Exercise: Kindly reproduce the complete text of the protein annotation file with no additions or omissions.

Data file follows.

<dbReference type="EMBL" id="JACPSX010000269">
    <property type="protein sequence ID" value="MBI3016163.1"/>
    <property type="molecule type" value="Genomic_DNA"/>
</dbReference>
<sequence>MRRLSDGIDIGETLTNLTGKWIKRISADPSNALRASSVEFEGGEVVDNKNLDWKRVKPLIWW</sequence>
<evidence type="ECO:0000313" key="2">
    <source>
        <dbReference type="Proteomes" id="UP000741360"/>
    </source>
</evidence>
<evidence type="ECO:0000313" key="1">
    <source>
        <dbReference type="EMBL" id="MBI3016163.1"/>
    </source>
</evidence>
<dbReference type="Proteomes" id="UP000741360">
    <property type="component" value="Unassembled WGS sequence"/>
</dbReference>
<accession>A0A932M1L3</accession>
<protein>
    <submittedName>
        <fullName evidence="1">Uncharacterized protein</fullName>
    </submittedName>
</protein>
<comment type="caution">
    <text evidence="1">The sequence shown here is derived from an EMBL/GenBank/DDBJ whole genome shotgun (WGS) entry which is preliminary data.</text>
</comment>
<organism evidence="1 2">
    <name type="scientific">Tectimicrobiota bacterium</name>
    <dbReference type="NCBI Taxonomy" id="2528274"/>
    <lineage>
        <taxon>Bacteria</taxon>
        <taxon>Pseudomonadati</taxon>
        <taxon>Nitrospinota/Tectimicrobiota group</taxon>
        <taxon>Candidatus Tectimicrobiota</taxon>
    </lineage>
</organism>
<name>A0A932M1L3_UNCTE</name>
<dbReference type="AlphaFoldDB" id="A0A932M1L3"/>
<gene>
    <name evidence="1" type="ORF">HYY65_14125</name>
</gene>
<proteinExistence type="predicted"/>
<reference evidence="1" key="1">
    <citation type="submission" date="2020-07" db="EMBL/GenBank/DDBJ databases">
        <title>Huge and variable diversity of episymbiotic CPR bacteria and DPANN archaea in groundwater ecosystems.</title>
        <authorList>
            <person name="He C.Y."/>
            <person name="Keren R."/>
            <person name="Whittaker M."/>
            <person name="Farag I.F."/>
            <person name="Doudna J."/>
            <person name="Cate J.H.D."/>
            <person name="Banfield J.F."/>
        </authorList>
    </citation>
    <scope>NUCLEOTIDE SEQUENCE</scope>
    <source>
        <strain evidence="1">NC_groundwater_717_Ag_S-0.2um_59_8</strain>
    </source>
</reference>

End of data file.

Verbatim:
<dbReference type="EMBL" id="JACPSX010000269">
    <property type="protein sequence ID" value="MBI3016163.1"/>
    <property type="molecule type" value="Genomic_DNA"/>
</dbReference>
<sequence>MRRLSDGIDIGETLTNLTGKWIKRISADPSNALRASSVEFEGGEVVDNKNLDWKRVKPLIWW</sequence>
<evidence type="ECO:0000313" key="2">
    <source>
        <dbReference type="Proteomes" id="UP000741360"/>
    </source>
</evidence>
<evidence type="ECO:0000313" key="1">
    <source>
        <dbReference type="EMBL" id="MBI3016163.1"/>
    </source>
</evidence>
<dbReference type="Proteomes" id="UP000741360">
    <property type="component" value="Unassembled WGS sequence"/>
</dbReference>
<accession>A0A932M1L3</accession>
<protein>
    <submittedName>
        <fullName evidence="1">Uncharacterized protein</fullName>
    </submittedName>
</protein>
<comment type="caution">
    <text evidence="1">The sequence shown here is derived from an EMBL/GenBank/DDBJ whole genome shotgun (WGS) entry which is preliminary data.</text>
</comment>
<organism evidence="1 2">
    <name type="scientific">Tectimicrobiota bacterium</name>
    <dbReference type="NCBI Taxonomy" id="2528274"/>
    <lineage>
        <taxon>Bacteria</taxon>
        <taxon>Pseudomonadati</taxon>
        <taxon>Nitrospinota/Tectimicrobiota group</taxon>
        <taxon>Candidatus Tectimicrobiota</taxon>
    </lineage>
</organism>
<name>A0A932M1L3_UNCTE</name>
<dbReference type="AlphaFoldDB" id="A0A932M1L3"/>
<gene>
    <name evidence="1" type="ORF">HYY65_14125</name>
</gene>
<proteinExistence type="predicted"/>
<reference evidence="1" key="1">
    <citation type="submission" date="2020-07" db="EMBL/GenBank/DDBJ databases">
        <title>Huge and variable diversity of episymbiotic CPR bacteria and DPANN archaea in groundwater ecosystems.</title>
        <authorList>
            <person name="He C.Y."/>
            <person name="Keren R."/>
            <person name="Whittaker M."/>
            <person name="Farag I.F."/>
            <person name="Doudna J."/>
            <person name="Cate J.H.D."/>
            <person name="Banfield J.F."/>
        </authorList>
    </citation>
    <scope>NUCLEOTIDE SEQUENCE</scope>
    <source>
        <strain evidence="1">NC_groundwater_717_Ag_S-0.2um_59_8</strain>
    </source>
</reference>